The news that Emirates is likely to dump their A380 order because of a failure to reach agreement with Rolls Royce over engine supply, has opened up a whole list of potential outcomes.
Emirates purchase of A380’s was dependent on Airbus and the Airline persuading Rolls Royce to repeat it’s generous lease and servicing deal, which Rolls Royce has refused to do having lost money on the original agreement.
Couple that to Emirates own capacity and cost issues and it’s now actively looking at up to 20 777-9’s but the cost of that will be no 787-10’s.
The deal to ditch A380’s will also mean it needs to find smaller capacity aircraft and it prefers the idea of the A350, which ever fickle Emirates has already cancelled once, ditching 75 orders.
Airbus woes over the A380 – which by all accounts is considered a financial liability by Airbus accountants, was made worse yesterday. Willy Walsh, Chairman of IAG accused Airbus of stupidly over pricing the A380. Walsh was keen to obtain more for British Airways but declared the price to high, walking away from a deal he clearly wanted, thinking Airbus would cave, they didn’t.
He continues to claim that the A380 needs a drastic price cut, but that’s not really viable if Airbus sell it at a loss. Walsh just seems to want to press Airbus into something it can’t do because he wants another 6 aircraft. Airlines need to appreciate that manufacturing is too long term to manage the ever changing whims of airline executives.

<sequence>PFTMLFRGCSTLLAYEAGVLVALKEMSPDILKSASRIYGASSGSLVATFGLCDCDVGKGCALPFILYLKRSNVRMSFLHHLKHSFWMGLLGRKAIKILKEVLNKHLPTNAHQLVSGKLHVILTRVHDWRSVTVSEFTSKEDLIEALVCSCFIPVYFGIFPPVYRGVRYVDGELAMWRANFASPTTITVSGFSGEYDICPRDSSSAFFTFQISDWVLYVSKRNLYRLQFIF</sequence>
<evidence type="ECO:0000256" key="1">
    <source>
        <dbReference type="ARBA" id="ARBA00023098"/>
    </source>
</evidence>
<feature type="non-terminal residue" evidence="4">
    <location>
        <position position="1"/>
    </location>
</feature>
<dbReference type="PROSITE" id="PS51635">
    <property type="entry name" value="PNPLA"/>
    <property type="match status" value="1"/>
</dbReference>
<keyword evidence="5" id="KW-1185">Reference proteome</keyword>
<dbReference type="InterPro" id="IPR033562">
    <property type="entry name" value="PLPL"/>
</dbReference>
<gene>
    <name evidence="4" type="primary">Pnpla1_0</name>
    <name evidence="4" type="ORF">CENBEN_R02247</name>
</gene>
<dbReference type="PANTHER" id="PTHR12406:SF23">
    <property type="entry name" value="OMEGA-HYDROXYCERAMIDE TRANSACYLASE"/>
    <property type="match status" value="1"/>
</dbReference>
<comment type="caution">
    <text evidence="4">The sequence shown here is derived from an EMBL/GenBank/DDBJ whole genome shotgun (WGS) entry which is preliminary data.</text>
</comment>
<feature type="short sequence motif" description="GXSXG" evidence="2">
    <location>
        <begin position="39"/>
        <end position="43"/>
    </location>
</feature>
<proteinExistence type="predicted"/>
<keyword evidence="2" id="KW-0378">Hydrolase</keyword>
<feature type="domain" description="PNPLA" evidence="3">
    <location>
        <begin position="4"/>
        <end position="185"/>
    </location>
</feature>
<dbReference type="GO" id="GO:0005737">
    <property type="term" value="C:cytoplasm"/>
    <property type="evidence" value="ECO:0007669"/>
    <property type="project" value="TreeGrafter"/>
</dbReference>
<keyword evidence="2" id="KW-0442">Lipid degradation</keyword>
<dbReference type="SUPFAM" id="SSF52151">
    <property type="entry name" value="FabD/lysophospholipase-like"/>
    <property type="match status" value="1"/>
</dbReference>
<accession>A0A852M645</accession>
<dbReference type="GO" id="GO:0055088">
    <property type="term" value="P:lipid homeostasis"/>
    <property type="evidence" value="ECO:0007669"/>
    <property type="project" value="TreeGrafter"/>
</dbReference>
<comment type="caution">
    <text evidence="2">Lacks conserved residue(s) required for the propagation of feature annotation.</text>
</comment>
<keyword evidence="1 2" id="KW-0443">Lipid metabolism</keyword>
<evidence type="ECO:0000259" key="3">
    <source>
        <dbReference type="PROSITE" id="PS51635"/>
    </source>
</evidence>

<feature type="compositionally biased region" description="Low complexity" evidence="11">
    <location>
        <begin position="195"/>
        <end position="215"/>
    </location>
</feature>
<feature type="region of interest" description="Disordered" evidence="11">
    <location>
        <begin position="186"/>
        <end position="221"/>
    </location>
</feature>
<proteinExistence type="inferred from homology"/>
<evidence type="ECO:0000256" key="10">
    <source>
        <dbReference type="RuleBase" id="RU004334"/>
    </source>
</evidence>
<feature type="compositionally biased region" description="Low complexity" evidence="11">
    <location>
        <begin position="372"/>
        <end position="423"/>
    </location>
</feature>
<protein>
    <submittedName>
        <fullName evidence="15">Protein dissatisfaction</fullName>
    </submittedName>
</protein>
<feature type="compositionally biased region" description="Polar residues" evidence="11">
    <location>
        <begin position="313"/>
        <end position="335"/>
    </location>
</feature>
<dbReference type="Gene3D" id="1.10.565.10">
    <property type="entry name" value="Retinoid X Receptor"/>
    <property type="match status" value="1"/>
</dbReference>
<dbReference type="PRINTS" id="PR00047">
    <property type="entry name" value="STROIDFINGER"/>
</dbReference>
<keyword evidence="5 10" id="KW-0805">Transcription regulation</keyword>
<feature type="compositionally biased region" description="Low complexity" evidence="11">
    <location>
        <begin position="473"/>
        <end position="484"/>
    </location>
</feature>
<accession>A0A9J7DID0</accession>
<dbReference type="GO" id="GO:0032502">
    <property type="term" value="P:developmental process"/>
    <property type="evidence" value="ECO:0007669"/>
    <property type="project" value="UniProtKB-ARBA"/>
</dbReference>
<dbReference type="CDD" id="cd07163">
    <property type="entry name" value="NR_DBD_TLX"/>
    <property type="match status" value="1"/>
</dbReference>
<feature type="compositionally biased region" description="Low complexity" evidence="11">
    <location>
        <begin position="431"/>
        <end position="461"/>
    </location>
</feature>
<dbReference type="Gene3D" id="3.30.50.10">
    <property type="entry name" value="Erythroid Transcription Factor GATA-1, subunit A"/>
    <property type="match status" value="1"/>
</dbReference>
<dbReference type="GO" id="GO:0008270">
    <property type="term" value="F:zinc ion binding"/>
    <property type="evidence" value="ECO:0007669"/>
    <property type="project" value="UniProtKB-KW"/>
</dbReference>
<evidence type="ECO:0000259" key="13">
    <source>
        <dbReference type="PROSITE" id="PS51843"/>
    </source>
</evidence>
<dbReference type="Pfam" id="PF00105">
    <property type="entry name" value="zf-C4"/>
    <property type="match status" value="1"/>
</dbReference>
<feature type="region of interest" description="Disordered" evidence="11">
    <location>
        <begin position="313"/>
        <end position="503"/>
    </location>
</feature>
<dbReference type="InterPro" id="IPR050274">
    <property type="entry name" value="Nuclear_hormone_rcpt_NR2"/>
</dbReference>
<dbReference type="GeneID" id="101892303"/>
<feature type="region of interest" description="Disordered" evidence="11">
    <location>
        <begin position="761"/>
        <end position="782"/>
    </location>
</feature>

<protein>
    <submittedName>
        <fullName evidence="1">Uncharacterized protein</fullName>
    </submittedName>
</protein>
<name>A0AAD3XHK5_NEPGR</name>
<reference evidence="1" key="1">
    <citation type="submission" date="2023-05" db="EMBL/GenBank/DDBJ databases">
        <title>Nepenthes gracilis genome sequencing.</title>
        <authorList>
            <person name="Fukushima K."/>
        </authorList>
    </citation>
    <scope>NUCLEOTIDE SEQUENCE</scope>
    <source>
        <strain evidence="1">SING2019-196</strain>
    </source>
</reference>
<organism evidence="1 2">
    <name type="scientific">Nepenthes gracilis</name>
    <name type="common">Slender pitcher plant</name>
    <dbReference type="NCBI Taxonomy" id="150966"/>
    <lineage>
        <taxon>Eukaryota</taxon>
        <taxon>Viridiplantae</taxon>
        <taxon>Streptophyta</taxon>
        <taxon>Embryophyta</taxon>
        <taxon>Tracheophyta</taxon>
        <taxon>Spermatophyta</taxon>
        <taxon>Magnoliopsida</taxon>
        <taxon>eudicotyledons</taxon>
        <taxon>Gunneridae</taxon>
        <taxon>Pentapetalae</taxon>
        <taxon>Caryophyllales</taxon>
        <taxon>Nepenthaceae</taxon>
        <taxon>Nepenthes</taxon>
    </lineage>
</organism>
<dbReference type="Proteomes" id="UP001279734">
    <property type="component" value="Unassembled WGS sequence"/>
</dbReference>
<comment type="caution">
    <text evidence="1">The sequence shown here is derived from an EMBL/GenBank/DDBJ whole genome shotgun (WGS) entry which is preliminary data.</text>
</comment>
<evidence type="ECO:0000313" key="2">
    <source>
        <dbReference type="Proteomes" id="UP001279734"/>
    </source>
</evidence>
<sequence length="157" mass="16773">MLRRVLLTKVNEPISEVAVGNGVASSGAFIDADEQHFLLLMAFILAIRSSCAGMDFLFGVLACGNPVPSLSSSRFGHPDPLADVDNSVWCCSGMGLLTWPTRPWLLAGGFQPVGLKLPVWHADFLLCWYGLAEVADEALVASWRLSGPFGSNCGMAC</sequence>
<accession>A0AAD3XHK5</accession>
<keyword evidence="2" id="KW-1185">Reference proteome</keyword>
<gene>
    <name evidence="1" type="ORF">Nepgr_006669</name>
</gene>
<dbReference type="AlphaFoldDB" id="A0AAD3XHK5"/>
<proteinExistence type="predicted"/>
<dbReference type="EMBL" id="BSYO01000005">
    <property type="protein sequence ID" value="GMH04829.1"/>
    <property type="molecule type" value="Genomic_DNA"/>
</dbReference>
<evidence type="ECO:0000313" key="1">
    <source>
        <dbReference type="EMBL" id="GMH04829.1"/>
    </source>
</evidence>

What happens if the A380 dies? Lifespans for those in service will equal the A346. 15 years for most, but one or two airlines like BA will keep them on until they become financially unviable – and BA bought theirs so they’ll want a return which could take 30 years. Leased aircraft won’t last so long.
Values will plummet as Emirates first leased aircraft begin to be returned in 2020 and spares will become less of a problem as the unwanted used stockpile grows.
AirFrance is already halving it’s A380 fleet – disposing of the leased aircraft over the next few years. Qantas is already dithering over its own long term commitment to the type. Malaysian couldn’t find anyone to take theirs on so find novel ways to use them, and 2 ex-Singapore leases aircraft are already being broken up.
The future of this engineering marvel hangs on a thread.